"I need to go in there with the mindset that I’m gonna put the guy away,
regardless of what it takes. That’s the mentality I’m bringing back for
this fight and I’ve got more tools to do it now.” - Tim Boetsch
“You was hard and nasty. You had this cast iron jaw. But then the worst thing happened to you that could happen to any fighter. You got civilized.”
When trainer Mickey Goldmill told Rocky Balboa in the third installment of the classic “Rocky” film series that he had gotten civilized, it’s an idea that probably resonates pretty strongly with Tim Boetsch.
Entering the Octagon on less than two weeks notice to face David Heath at UFC 81 in February of 2008, Boetsch lived up to his nickname of “The Barbarian” as he imposed his will on his opponent before rag dolling him to the canvas and knocking him out in the first round. In terms of instant fan adulation, Boetsch was Jon Jones before Jon Jones.
Yet just two months later, Matt Hamill and Colorado’s high altitude brought Boetsch back to Earth. He would split his next two bouts, with a loss to Jason Brilz forcing a release from the UFC. Three wins on the local scene brought him back, but he wasn’t the same fighter in decisioning Todd Brown, and then came a second round submission loss to rising star Phil Davis last November.
“The Barbarian” had become civilized.
“I really didn’t understand what I had actually done in there,” said Boetsch of his memorable UFC debut more than three years ago. “I heard a few people say Tim Boetsch is really raw and he needs to keep that rawness. And at the time, I really didn’t understand what that meant. I had to come around full circle, and I hit a couple camps after that where we really worked hard on the technical side of things and I tried to become a technical thinker in fighting, but that’s just not me. I need to go in there with the mindset that I’m gonna put the guy away, regardless of what it takes. That’s the mentality I’m bringing back for this fight and I’ve got more tools to do it now.”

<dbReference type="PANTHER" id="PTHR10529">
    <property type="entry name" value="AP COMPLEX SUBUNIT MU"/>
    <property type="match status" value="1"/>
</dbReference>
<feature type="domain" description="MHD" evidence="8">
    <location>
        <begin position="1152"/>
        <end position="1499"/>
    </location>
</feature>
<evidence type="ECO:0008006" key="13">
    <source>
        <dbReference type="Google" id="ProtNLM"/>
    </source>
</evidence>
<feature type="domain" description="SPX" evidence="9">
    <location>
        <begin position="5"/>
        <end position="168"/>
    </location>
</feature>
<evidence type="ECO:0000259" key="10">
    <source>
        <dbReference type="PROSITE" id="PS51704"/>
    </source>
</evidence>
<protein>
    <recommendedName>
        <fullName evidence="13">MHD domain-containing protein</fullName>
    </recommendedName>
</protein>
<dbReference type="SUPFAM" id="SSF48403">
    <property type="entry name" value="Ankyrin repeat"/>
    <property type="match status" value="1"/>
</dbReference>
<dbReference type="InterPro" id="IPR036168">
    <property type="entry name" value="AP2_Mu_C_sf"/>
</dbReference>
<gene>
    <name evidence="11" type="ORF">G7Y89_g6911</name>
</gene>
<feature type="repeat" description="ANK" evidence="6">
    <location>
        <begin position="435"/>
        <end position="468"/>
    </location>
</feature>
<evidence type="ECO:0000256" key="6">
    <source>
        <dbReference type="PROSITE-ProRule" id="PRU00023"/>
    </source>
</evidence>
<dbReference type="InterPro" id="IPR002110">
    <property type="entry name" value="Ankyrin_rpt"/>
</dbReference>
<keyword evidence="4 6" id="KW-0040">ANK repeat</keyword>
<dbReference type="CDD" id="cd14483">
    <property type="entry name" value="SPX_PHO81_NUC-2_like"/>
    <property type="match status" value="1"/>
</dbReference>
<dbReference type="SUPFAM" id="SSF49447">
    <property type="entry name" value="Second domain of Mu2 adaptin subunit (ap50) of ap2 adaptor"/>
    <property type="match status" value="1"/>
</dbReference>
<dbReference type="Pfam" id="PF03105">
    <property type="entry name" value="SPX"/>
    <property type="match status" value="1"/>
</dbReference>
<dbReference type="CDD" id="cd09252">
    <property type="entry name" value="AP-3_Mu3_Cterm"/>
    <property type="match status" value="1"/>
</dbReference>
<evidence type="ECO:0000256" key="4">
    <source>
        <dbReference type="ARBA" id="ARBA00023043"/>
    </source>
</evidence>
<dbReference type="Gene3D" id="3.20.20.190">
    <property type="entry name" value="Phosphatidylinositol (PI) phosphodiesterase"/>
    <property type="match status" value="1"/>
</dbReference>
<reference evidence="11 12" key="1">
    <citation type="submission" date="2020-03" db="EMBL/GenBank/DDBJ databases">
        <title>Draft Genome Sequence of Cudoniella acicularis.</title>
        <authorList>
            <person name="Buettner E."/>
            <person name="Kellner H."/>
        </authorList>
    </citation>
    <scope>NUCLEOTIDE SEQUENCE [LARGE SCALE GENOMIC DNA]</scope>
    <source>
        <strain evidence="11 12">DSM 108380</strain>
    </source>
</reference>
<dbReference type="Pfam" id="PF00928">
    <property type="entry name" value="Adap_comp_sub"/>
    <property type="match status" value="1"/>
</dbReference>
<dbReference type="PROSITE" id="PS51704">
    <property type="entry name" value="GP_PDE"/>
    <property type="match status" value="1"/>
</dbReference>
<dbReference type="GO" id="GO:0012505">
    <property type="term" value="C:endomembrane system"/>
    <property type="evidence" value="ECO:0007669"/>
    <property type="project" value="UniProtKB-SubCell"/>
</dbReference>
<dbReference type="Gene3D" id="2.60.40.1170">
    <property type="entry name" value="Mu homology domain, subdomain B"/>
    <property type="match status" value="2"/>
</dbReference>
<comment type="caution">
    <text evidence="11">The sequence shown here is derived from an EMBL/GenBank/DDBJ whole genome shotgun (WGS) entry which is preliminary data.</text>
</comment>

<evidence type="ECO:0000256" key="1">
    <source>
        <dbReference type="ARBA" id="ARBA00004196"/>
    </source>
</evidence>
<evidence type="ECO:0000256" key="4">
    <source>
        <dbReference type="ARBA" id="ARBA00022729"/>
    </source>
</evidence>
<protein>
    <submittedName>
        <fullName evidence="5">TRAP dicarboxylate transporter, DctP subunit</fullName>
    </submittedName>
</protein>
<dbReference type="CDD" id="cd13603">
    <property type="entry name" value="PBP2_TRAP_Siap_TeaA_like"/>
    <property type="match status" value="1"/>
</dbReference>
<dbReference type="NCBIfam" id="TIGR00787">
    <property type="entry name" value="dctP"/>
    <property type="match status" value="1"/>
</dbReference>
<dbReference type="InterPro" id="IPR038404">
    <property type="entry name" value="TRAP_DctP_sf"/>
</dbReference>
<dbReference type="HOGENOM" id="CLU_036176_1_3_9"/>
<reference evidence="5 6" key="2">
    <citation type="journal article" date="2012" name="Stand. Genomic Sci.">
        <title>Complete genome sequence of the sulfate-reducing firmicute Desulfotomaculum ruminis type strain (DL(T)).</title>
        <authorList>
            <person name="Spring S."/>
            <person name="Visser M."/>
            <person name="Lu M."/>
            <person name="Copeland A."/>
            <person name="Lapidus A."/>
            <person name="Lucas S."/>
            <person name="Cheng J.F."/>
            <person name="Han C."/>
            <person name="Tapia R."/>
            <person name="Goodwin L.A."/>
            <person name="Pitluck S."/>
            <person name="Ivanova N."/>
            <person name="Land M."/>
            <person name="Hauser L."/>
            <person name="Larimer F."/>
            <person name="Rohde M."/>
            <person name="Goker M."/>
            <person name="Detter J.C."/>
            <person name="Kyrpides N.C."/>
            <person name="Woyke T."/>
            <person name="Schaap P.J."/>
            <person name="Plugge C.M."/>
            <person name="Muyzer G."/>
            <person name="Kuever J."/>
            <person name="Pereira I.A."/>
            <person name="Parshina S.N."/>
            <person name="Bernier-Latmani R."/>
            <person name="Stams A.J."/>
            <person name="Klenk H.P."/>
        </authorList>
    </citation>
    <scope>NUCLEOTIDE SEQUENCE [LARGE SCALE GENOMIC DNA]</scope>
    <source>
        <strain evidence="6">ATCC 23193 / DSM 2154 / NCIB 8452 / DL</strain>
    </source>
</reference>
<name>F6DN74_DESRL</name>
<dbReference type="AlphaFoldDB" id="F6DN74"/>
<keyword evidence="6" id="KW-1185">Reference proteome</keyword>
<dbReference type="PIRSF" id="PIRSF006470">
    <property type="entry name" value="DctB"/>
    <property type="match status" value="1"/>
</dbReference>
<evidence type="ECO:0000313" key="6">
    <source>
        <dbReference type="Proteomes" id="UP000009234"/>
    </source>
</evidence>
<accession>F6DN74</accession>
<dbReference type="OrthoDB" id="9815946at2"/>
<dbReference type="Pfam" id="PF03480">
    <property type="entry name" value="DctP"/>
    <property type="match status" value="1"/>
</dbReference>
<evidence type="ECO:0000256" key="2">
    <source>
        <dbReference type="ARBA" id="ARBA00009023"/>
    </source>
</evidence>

This fight is a Saturday meeting with Kendall Grove at UFC 130 in Las Vegas. For Grove, it’s a familiar setting – coming off a loss and fighting with the determination that he will win and stave off the executioner’s axe again. For Boetsch, it’s a new day, not only attitude-wise, but weight-wise, as he is preparing to make his middleweight debut. Surprisingly, he still sounds pleasant before a weight cut he hasn’t had to make since his days as a wrestler at Lock Haven University.
“I was hoping I could get by without having to go back to it, but as fate would have it, I had to go back to my roots and the weight cutting and the miserable feeling of being dehydrated and all that,” he says with a chuckle. “But they say nothing good comes easy, so I guess this hard work and the effort of cutting weight is hopefully the right path and good things are on the horizon.”
The decision came after the Davis fight, one in which Boetsch admits that everything was going according to plan up until the bell sounded. So instead of looking for excuses for his fourth defeat in 16 outings, he looked into the mirror and decided a change of divisional scenery was in order.
“Everything in camp and training, physically and mentally, felt spot on,” he said. “So to go into that fight and not come out victorious kinda made me go to the drawing board and try to figure out what I could have changed and what I could do differently. And really, the only thing that came up was to drop the weight and make the cut to middleweight, so that’s what I did.”